Functional Neurology Through Applied Kinesiology to Help Carpal Tunnel Syndrome
Applied Kinesiology (AK) is actually a program to evaluate three major components of any disease, condition, or disease. Applied Kinesiology has a basis in evaluating and supporting structural, chemical, and emotional health aspects. Get more information about neurotherapy
Created in 1964 by Dr. George Goodheart, Applied Kinesiology has found its way to many different health offices. Medical doctors, dentists, chiropractors, nutritionists, and in some cases veterinarians have identified many Applied Kinesiology tools and approaches to their individual advantage.
Applied Kinesiology, together with proper physical examination, medical history, laboratory tests, as well as other diagnostic procedures, enable healthcare providers to see further with patient presentations through manual muscle testing at work. The patient’s cholonological test, when performed with specificity and understanding of human anatomy and physiology, offers doctors treating the biofeedback version because the patient’s muscle function is altered because many challenges, corrections, and muscle tests are performed.
Although manual muscle testing is performed when using Applied Kinesiology, practitioners simply do not evaluate the strength that muscles can make, but instead evaluate how neural methods control muscle function. Applied Kinesiology is often called “Functional Neurology” because of this.
The nervous system is usually a complex network of neurons and axons that are the main signaling methods in our bodies. Using our neural program, we manage muscle activity with our skeletal muscle tissue and physical cramps, which in turn control our way of walking, standing, throwing balls, and even how our heartbeats are, and how our bowels function. The nervous system also gives insight to the world about us. The sensory nerve interprets vision, sound, touch, smell, and taste. When one of these nerves develops into stress, or dysfunctional then the symptoms have the possibility to be presented. Applied Kinesiology supplies further roads for healthcare providers to evaluate some of the nerves in the body, and rapid response to certain stimuli.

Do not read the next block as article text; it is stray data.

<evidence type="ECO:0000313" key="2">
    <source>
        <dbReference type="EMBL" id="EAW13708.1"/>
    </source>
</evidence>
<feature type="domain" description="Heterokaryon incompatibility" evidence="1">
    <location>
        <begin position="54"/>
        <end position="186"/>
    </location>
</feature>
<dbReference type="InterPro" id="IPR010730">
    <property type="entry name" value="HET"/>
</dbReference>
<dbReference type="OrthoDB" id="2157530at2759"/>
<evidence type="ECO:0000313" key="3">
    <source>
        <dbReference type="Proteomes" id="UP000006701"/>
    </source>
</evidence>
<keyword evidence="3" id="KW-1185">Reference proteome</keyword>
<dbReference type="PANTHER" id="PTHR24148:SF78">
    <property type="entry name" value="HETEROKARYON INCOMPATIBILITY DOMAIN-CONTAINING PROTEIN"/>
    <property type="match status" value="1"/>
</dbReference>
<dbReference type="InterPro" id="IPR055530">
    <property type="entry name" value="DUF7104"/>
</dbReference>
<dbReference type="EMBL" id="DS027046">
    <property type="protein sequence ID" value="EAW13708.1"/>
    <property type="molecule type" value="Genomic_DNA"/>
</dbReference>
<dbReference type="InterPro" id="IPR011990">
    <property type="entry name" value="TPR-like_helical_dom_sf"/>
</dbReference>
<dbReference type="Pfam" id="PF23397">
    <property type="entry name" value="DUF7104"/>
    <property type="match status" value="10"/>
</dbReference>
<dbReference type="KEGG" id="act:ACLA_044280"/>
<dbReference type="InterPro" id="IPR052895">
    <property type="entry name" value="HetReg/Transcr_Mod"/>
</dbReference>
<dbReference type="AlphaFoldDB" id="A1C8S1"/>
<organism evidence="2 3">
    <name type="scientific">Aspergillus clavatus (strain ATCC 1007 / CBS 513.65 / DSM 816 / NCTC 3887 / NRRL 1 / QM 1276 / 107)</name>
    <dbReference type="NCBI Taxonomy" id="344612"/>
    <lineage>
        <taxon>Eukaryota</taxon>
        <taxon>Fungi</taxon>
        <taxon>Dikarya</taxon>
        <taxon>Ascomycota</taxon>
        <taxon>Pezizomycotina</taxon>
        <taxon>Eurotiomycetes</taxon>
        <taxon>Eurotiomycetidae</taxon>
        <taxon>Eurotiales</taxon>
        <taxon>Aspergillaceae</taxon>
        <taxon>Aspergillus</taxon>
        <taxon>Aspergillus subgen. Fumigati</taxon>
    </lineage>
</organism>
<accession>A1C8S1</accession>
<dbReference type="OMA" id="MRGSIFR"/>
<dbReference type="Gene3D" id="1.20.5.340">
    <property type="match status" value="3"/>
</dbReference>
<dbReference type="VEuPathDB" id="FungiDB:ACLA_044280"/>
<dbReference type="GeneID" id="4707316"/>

By using nervous techniques and manual muscle testing along with patient clinical presentation, Applied Kinesiologist is able to evaluate certain structural, chemical, and emotional elements against emerging symptoms.
For example, patients present with carpal tunnel syndrome will experience pain, weakness, numbness, tingling and other equivalent symptoms in the hands and forearms due to median nerve irritation. Carpal tunnel syndrome is often the result of trauma, but can occur in the absence of an identified cause. The standard orthopedic test used to diagnose carpal tunnel syndrome attempts to re-create numbness, pain, weakness, and so on by maneuvering the wrist in various positions. Sometimes an x-ray will be taken, or an electrical test with a median nerve will be done through an EMG needle to assess the nerve damage. Furthermore for the test, an Applied Kinesiologist can evaluate other things that contribute to carpal tunnel syndrome. From a nutritional standpoint, vitamin B6 deficiency has been shown to mimic symptoms of the exact same carpal tunnel syndrome. Although surgery, chiropractic manipulation, acupuncture, or other structural approaches may provide short-term relief with symptoms of carpal tunnel syndrome, they usually have no effect on nutritional deficiencies that may be present. B6 deficiency in association with carpal tunnel syndrome is usually accompanied by discomfort of the joints on the elbows, legs, and knees with leg swelling. For some individuals, carpal tunnel syndrome is clearly a result of further nerve entrapment of the wrist. The nerve runs in the brain, down the spinal cord, out of the spinal cord, and through the extremities as peripheral nerves. The irradiated median nerve in carpal tunnel syndrome is often affected in any neurological pathway element. Nerve irritation in the neck, shoulders, elbows or wrists can all contribute to the symptoms that appear. An educated practitioner in Applied Kinesiology may be in a position to assess patients, determine aspects that contribute to emerging symptoms, and use potential patients to provide biofeedback to adapt different treatment protocols to patient needs.